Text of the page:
Estlink sea cable project to proceed

  • 2003-09-04
  • Aleksei Gunter
TALLINN - The development of the underwater power cable between Finland and Estonia is
now in the hands of the power engineering companies involved in the project
as the state officials have already done their job, according to Estonian
and Finnish ministers of economic affairs.
The Estlink project, a 70-kilometer 315-megawatt sea cable that would
connect Estonian and Latvian power suppliers to the Scandinavian power grid,
has been in development for two years.
The cable has been championed as a tool to reduce the Baltics' dependency on
the Russian power supply and is scheduled to be operational by 2005.
Two Finnish companies ­ Pohjolan Voima and Helsinkin Energia ­ will cover
half of the cost of the 110 million euro project.
Finland's Minister of Trade and Industry Mauri Pekkarinen met his Estonian
colleague Meelis Atonen in Tallinn on Aug. 29 to hammer out details.
"In the northern countries we have a properly working free energy market. We
are looking forward for cooperation with the Baltic countries in the energy
sector," said Pekkarinen.
Estonia considers Estlink to be vitally important, and the principal
preparations for the project launch have been done.
"The energy market situation shows us that making this investment [in
Estlink] in the near future is reasonable. In the near future ­ before the
end of this year ­ there will be concrete decisions made by Eesti Energia
regarding Estlink," Atonen said.
"In the long term, Estlink is a very important export channel for Estonia
and is the next step in the development of Estonia's power engineering
sector," he added.
Pekkarinen said that Finland would not like to limit the purpose of Estlink
to being the Scandinavian countries' channel for cheap Baltic kilowatts.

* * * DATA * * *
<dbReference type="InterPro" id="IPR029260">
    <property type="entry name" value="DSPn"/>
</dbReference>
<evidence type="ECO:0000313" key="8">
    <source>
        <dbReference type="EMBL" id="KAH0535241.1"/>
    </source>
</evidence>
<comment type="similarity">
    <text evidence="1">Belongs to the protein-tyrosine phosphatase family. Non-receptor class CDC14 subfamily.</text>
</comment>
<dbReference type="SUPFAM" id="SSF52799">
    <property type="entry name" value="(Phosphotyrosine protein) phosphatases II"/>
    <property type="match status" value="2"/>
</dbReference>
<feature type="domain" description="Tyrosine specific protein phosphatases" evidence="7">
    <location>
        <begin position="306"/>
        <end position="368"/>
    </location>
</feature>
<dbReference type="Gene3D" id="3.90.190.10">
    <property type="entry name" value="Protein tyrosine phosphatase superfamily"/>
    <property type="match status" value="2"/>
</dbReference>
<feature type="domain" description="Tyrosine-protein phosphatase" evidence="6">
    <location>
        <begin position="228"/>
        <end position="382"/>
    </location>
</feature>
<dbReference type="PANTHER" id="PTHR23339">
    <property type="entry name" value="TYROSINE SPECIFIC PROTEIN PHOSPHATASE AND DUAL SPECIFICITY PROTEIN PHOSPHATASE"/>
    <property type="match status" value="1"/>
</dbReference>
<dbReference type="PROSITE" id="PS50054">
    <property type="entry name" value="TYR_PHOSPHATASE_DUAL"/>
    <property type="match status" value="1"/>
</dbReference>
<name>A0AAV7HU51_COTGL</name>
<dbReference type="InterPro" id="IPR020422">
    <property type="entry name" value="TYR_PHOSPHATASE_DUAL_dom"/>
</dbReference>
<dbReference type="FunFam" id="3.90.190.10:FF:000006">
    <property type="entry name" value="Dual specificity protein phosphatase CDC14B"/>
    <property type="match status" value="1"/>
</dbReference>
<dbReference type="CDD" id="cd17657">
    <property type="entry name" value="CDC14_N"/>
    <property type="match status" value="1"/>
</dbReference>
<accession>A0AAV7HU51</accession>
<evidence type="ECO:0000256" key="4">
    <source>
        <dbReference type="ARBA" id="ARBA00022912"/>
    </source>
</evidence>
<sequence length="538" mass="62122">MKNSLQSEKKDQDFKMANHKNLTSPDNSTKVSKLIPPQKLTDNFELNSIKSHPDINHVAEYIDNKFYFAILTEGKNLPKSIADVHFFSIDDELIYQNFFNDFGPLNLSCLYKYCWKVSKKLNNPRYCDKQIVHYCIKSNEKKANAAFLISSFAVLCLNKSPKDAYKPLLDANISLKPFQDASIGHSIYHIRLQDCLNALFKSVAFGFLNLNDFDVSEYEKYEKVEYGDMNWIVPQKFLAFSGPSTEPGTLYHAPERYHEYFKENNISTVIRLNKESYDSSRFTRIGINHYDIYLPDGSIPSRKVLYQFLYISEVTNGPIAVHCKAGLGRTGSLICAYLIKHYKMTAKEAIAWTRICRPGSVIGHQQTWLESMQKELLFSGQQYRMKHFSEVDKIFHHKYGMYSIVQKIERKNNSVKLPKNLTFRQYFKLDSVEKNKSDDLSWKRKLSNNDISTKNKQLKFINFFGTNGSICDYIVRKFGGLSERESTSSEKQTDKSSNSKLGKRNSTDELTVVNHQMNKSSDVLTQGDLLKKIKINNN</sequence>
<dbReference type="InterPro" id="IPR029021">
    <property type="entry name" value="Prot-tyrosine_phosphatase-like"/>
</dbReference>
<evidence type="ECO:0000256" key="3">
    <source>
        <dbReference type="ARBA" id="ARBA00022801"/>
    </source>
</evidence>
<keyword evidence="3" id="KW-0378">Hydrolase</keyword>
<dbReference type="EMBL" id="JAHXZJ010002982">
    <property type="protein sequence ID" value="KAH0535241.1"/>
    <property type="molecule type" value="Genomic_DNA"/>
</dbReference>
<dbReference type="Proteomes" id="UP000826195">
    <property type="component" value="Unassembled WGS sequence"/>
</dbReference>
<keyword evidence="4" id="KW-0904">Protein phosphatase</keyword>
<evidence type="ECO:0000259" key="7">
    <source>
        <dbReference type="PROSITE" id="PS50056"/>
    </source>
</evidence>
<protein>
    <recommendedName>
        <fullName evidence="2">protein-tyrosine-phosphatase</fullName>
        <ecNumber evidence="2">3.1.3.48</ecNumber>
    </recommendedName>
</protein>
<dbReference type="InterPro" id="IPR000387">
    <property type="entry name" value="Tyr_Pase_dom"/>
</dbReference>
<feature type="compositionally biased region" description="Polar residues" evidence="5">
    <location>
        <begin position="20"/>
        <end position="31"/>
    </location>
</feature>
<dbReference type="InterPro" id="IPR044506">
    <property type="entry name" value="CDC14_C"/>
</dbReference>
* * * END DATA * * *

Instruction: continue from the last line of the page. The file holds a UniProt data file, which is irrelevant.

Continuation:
"We would like to view this project as a two-way energy sector cooperation.
Not only Finland will buy cheaper electricity from the Baltics, but in
accordance to the rules of the free market Finnish companies would have an
opportunity to sell to the Baltics as well," said Pekkarinen.
He also said that the Finnish power engineering companies involved in the
Estlink project had received their construction license in 2002 and were now
in the process of investment profitability analysis.
Atonen said that Latvia was also very interested in the project due to the
instability of power deliveries from Lithuania.
"The technical talks between the companies [involved into Estlink] are in
the final stage, and in the next several months we will learn about the
results," Atonen said.
Apart from the cable project, the two ministers discussed Estonia's economic
policy, EU-related issues and the relationship between their two countries.
Finland is the largest trade partner of Estonia, and the latter country's
largest exporter is Elcoteq telecommunication equipment producer based in
the Finnish capital. In the first half of 2003 the trade turnover between
the two nations reached nearly 1 billion euros.
"It is positive for Finland that Estonia is developing so quickly. We get
new challenges because of that. The more Estonia develops the more Finnish
goods and services it will consume," said Pekkarinen, commenting on the
trade relations between the two countries.
"Estonia has actively developed its economy by decreasing taxes and thus
bringing many investments into the country. We cannot prevent Finnish
companies from moving their headquarters to Estonia and establishing
branches here. We even welcome that," said the Finnish minister.
"Finland is also planning to lower the tax burden next," he added.
The two ministers said the incident with alleged double taxation of a
Finnish company's branch in Estonia was likely to be solved this week after
the meeting of finance ministers.
"We do have a valid agreement on avoidance of double taxation. Let's not
make major conclusions out of one case," said Atonen.